The 7 Best Songs Titled "Montreal"

The Tragically Hip, The Weeknd, Allison Russell and more have paid tribute to the Quebec city
The 7 Best Songs Titled 'Montreal'
Photo: Kim Jay
Montreal has spawned an incredible amount of musicians — and it's also inspired a lot of songs simply titled "Montreal." There are so many songs, in fact, that we've decided to rank our seven favourite tracks named after the city.

To lay out some pedantic ground rules: for this list, we only considered songs called "Montreal," so songs like "Montréal -40C" by Malajube or "Montréal $ud" by Dead Obies were out of contention. Accents were allowed, so songs called "Montréal" by Bran Van 3000 or Blue Rodeo were eligible (although neither made this list). Instrumental songs were fair game, although none of those made the list either — sorry, Ben Harper and Autechre!

Here are the seven best songs titled "Montreal."

7. Allison Russell
"Oh my Montreal / Can I dream of you tonight?"


With minor-chord flourishes and lyrics that shift between English and French, Allison Russell opens her Grammy-nominated 2021 album Outside Child with mysterious, theatrical swagger. For the singer, now based in Nashville, it's a loving tribute to the city where she was born, full of nostalgic lyrics about cathedrals, "azure light" and how "shadows felt like loving arms."

6. Penelope Scott
"Go get laid in Montreal / The world's so big and I'm too small"


This lo-fi piano pop ditty from 2020 recalls the cabaret explosion of the turn of the millennium (right around the same time when Gen Z songwriter Penelope Scott was born). With the lyrics and theatricality of Rufus Wainwright or Regina Spektor, "Montreal" is full of self-defeating lyrics about a seemingly abandoned plan to go to Montreal. Both depressing and hilarious, Scott sings, "It's not that it's a bad plan / No, the plan fuckin' slapped." 

5. Roosevelt
"Took my heart, to only let you go"


With vague lyrics that seem to allude to a breakup and never actually mention Montreal by name, it's not entirely clear what this 2013 single from Berlin beatmaker Roosevelt has to do with the titular city. But don't overthink it — just dance along with the song's bass-driven disco groove and dreamy washes of chillwave reverb.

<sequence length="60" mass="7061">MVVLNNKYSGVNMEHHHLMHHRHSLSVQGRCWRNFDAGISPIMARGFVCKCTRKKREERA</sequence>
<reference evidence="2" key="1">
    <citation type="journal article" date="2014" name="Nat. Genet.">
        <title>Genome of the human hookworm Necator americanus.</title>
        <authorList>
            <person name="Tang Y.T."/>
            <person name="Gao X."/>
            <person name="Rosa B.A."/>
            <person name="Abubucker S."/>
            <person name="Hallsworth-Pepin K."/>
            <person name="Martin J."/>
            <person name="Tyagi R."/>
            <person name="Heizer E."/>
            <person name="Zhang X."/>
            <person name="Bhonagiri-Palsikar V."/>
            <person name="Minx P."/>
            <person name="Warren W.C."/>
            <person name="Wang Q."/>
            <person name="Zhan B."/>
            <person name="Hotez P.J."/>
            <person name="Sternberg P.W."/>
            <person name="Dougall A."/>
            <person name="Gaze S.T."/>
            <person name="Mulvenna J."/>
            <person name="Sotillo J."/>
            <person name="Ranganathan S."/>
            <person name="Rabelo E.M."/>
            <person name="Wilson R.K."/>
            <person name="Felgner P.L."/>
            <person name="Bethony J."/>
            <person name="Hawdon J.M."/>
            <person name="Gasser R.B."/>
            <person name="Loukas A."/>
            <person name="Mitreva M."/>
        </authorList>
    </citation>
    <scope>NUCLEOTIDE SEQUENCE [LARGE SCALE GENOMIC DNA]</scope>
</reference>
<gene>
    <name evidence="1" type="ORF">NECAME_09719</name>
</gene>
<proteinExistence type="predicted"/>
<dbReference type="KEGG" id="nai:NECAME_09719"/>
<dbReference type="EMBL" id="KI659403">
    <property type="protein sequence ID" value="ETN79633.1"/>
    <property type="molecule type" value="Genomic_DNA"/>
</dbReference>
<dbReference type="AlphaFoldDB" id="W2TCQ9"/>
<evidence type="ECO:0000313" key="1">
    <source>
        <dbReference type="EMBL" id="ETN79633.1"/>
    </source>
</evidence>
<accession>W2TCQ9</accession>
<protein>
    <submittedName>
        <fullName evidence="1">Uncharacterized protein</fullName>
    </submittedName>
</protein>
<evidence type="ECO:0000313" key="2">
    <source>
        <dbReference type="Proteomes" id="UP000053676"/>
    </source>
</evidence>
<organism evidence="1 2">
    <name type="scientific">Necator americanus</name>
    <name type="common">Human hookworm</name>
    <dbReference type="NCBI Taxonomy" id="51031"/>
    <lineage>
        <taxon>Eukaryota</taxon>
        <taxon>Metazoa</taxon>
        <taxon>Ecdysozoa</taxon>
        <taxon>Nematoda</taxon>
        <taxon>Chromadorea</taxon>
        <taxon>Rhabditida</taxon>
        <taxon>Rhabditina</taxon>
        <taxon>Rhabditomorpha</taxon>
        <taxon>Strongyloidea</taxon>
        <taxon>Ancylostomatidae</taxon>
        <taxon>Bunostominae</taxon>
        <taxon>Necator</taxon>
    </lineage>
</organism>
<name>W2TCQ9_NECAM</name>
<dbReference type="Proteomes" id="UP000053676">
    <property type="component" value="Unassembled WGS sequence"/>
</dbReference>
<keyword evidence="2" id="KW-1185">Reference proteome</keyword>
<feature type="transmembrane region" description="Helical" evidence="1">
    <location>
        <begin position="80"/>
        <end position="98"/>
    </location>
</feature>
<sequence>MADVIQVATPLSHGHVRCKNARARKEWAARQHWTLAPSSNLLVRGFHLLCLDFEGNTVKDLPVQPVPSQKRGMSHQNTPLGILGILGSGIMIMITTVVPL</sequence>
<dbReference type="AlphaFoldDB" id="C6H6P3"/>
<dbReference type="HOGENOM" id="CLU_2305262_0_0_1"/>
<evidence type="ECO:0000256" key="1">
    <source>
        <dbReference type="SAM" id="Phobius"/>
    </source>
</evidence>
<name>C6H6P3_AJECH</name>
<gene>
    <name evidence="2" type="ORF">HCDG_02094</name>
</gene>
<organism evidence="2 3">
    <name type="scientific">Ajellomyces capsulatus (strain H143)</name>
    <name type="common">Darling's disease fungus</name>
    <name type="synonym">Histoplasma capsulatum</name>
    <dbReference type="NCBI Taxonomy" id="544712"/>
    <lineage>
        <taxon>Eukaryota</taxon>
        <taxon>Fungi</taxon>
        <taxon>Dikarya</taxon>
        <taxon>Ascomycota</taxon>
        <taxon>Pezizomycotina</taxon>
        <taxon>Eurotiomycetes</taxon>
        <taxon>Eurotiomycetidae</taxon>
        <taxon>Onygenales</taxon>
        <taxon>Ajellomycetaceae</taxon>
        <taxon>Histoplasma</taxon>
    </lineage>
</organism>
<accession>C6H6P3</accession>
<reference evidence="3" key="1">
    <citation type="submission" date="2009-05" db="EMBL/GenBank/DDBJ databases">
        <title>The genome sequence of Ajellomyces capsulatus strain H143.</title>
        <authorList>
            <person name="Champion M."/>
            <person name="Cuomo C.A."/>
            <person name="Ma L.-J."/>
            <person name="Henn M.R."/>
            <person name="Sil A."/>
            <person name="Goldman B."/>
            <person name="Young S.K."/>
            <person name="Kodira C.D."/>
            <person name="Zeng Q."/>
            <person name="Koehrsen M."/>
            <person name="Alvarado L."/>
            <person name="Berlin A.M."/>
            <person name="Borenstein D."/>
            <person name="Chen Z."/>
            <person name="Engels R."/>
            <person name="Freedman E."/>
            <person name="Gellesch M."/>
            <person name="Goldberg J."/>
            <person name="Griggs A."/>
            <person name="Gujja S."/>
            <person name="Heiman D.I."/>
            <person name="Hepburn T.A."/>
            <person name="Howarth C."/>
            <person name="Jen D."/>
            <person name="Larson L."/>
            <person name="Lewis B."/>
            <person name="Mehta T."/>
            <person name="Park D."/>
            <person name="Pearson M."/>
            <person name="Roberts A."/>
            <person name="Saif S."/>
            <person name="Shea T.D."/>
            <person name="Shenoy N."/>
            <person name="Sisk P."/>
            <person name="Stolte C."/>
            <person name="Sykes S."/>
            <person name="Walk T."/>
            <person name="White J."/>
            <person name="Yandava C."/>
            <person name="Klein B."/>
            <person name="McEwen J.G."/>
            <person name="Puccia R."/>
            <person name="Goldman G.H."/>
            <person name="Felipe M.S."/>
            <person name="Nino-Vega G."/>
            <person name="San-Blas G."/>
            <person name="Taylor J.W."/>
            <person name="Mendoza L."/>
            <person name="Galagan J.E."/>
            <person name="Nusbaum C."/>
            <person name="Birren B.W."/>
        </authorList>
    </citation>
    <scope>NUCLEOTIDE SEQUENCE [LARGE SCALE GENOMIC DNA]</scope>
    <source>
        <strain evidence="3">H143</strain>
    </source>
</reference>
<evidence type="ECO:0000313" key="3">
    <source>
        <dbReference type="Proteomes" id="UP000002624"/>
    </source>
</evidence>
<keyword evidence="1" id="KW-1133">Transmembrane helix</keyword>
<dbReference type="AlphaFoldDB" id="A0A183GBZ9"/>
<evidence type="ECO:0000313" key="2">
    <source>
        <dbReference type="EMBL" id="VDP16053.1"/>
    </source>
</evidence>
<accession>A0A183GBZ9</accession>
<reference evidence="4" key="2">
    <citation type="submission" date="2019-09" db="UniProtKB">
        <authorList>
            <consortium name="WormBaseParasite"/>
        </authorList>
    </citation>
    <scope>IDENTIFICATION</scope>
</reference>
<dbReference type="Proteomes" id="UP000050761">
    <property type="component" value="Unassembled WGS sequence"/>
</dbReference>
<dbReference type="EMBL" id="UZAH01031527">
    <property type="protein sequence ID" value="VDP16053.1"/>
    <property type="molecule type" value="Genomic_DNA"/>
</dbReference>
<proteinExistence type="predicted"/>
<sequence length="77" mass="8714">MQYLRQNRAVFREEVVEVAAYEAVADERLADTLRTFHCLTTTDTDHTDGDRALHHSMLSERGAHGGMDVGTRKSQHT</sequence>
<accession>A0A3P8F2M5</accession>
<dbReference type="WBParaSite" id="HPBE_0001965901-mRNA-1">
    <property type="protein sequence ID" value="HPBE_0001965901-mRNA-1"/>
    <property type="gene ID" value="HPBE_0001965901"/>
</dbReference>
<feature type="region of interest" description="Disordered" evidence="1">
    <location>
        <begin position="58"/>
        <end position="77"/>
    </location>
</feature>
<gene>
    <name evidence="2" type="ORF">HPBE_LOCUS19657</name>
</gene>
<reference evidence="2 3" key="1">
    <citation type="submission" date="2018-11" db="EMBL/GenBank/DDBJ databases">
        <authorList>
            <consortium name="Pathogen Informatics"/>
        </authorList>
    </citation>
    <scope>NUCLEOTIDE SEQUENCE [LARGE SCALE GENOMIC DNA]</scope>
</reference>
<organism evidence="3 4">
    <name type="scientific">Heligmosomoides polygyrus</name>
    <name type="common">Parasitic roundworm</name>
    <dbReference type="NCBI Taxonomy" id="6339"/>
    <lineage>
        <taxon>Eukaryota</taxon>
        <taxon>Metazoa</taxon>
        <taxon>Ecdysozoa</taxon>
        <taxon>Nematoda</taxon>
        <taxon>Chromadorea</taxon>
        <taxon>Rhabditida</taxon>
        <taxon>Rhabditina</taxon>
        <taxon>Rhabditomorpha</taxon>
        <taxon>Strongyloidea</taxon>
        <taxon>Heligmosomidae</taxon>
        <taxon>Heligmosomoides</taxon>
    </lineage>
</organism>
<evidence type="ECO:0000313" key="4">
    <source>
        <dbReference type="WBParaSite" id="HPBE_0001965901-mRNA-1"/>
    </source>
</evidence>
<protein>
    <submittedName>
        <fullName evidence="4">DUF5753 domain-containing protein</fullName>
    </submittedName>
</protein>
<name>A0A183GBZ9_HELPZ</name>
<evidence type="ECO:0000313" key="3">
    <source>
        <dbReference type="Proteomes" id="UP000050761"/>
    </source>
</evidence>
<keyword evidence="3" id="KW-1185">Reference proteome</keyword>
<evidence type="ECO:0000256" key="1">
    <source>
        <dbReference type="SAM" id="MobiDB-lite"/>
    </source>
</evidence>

4. Ariane Moffatt
"Je reviens à Montréal / Le cœur emballé de courage"


Quebec songwriter Ariane Moffatt repeatedly sings "Je reviens à Montréal," a line that translates as "I'm coming back to Montreal." Judging by the tone of "Montréal" — a track from the 2005 album Le cœur dans la tête — she's coming to the city with a swagger in her step, as the track struts along with a reggae rhythm, dubby echoes and jazzy piano leads.

3. The Tragically Hip
"The snow is so merciless / On poor old Montreal"


This live track from the Tragically Hip's Saskadelphia EP, captured live in the titular city in 2000, was inspired by the horrifying École Polytechnique massacre, in which 14 women were killed (and 14 more people were injured). The Hip's signature brawny rock is laced with melancholic riffs, and rather than surging to a crescendo, the song evocatively gets quieter as it reaches a haunting end.

2. Kelly McMichael
"When we went in Montreal that time / The trip went long, we found a ride"


Several songs on this list are sepia-toned tributes to Montreal, but none of them are quite as achingly nostalgic as this one by Newfoundland-based songwriter Kelly McMichael (from her 2021 debut album Waves). Over classic pop chords that evoke "Crimson and Clover," McMichael sweetly remembers a summer visit to the Quebec city that was "the best time of my life." Subsequent visits to city have been fun, she sings, but "it's never quite as nice." 

1. The Weeknd
"Laisse tomber les filles / Un jour c'est toi qu'on laissera"


The Weeknd's Trilogy era is very much rooted in Toronto — including the real-life House of Balloons — but this Echoes of Silence track takes listeners 500 km east to Montreal. With lyrics that characteristically allude to loneliness and some French passages made almost incomprehensible by the cavernous reverb, it captures Abel Tesfaye at his most eerie and mysterious. He's become an enormous pop star in the decade since "Montreal" and his songwriting has gotten sharper, but he's never again been quite this good at world-building and mood-setting.